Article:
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week's Westword, Jared Jacang Maher investigates whether twenty years of outlawing pit bulls in Denver has made the city safer. (You can also read more about the numbers of dogs killed in "Pit Bull Row"). Here, a photo tour of the city's "pit bull row," the home of Denver's confiscated pit bulls (and the place where thousands have been euthanized over the years). Photos by Anthony Camera. Text by Maher.

In 1989, Denver City Council passed a law banning pit bulls. Any dog suspected of having a majority mix of the breed is impounded at the municipal animal shelter at 678 South Jason Street.

Suspected pit bulls are housed in a special section of the shelter known as "pit bull row."

Each dog is evaluated by three shelter employees to see if it has the "the majority of the characteristics" of the three pit bull breeds defined in the ordinance: American Staffordshire Terrier, Staffordshire Bull Terrier and the American Pit Bull Terrier.
Since 1992, 5,286 pit bulls have been impounded by the city under the ordinance.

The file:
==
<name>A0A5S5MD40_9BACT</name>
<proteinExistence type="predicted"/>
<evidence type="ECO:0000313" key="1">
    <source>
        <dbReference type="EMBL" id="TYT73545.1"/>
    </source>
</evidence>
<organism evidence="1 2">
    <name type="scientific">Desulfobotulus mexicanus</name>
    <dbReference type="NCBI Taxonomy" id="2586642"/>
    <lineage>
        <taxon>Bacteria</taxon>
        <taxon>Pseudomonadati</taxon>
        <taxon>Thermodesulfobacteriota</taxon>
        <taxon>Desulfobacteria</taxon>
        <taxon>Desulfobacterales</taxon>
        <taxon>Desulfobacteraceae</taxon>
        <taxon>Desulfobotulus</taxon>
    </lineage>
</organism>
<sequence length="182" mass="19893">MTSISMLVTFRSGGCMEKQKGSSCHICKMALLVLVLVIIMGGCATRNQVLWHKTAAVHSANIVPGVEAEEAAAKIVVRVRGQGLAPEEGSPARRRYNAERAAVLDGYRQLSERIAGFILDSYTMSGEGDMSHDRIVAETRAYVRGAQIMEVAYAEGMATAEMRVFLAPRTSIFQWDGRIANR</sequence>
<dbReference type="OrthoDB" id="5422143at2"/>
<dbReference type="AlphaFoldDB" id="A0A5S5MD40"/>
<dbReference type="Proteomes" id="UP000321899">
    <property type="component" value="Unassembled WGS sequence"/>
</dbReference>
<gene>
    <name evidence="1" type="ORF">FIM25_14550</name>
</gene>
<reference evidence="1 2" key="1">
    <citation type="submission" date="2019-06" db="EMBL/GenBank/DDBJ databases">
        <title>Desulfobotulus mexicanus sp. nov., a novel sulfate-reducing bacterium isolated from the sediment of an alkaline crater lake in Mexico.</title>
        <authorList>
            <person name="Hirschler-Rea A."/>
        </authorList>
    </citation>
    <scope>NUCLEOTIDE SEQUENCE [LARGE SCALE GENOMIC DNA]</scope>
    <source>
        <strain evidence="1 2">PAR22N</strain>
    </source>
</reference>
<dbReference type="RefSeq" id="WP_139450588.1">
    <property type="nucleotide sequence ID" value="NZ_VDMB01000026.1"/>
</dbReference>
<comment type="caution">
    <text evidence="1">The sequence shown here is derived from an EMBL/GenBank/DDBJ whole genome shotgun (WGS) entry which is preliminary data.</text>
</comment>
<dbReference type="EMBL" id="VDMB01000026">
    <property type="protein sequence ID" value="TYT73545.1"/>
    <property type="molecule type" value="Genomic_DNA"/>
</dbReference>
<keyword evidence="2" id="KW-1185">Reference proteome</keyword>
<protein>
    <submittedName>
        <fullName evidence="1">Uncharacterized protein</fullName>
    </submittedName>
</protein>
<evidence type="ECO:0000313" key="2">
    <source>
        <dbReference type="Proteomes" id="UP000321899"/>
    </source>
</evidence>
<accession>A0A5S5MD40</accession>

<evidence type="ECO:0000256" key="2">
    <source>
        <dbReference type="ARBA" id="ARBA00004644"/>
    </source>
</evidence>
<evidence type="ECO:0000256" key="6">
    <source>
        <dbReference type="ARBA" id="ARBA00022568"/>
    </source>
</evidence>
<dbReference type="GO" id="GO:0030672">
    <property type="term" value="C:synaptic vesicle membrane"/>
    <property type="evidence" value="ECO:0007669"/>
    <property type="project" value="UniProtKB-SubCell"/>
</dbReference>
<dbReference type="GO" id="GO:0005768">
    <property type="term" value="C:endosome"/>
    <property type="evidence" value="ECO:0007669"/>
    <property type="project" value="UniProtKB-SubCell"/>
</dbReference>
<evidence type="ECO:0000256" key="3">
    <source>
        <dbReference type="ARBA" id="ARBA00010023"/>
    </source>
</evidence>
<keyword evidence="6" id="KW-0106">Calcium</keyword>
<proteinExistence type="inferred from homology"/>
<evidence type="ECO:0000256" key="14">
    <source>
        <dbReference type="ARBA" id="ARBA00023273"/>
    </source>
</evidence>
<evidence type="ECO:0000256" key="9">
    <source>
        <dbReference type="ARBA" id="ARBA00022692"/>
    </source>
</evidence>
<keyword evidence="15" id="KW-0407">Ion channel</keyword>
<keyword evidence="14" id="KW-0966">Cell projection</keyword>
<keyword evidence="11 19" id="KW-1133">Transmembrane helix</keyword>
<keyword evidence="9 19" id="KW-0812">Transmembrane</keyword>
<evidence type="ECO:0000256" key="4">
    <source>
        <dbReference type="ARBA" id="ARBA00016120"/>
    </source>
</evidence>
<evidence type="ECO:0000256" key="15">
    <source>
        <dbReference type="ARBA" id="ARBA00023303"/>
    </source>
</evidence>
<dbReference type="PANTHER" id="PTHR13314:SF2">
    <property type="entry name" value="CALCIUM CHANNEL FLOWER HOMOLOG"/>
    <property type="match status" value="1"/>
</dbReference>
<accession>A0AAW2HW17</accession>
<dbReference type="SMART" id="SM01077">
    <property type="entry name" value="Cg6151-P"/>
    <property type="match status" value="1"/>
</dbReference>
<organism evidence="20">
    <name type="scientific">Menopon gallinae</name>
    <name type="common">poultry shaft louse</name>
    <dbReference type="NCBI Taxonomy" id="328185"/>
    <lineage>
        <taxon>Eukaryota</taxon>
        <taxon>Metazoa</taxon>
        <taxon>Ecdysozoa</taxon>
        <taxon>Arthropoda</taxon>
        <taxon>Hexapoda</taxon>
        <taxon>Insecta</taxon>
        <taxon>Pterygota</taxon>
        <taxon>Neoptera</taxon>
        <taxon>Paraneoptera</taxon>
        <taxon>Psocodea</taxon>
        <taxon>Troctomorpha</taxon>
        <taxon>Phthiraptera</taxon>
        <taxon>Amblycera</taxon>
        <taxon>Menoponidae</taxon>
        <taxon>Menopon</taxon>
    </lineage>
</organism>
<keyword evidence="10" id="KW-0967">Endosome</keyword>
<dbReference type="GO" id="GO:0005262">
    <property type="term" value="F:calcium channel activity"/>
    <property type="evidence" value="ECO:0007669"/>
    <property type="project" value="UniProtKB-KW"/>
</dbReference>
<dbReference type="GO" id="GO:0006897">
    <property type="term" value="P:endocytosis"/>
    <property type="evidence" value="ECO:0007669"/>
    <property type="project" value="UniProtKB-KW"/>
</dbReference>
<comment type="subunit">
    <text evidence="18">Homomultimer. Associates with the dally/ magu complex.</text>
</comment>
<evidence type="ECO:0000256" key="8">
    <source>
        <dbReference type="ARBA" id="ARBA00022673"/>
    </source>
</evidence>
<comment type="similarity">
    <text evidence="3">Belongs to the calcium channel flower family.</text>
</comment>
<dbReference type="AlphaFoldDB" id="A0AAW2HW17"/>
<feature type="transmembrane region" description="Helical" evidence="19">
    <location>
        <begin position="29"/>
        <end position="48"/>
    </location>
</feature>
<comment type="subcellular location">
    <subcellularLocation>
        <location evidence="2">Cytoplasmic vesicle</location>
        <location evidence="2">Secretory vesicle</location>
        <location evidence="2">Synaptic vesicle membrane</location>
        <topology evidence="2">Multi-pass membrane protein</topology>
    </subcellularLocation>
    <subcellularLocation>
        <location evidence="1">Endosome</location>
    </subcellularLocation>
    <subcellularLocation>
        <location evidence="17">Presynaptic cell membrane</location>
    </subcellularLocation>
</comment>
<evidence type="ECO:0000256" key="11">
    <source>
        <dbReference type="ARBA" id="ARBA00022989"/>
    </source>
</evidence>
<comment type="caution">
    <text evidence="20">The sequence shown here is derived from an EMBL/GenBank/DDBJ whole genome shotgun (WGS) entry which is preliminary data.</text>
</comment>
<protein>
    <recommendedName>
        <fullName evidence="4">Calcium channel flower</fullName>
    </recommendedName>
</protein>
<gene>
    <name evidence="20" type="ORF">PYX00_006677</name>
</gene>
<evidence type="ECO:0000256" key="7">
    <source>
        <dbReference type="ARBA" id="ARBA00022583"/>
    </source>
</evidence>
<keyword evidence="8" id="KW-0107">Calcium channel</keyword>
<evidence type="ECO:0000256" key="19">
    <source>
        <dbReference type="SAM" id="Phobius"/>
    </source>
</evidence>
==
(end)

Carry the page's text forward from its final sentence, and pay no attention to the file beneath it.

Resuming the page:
This two-year-old dog, name unknown, has been designated an "illegal pit bull."
Pit bulls can be released if their owners pay impound fees and provide proof that the dog will be relocated out of city limits.
The law prevents shelters in Denver from putting pit bulls up for adoption. So dogs like this one with no identified owner will only be released if staff can find space in shelters outside the city. But such arrangements are rare.
Under the ban, Denver has put down an estimated 3,497 pit bulls.
From pick up to euthanization, it costs the city roughly $256 per pit bull.

Doug Kelly became director of Denver's animal control in 2000. He can offer no definitive proof that the pit bull ban works. Still, his agency must enforce what's written in the ordinance.




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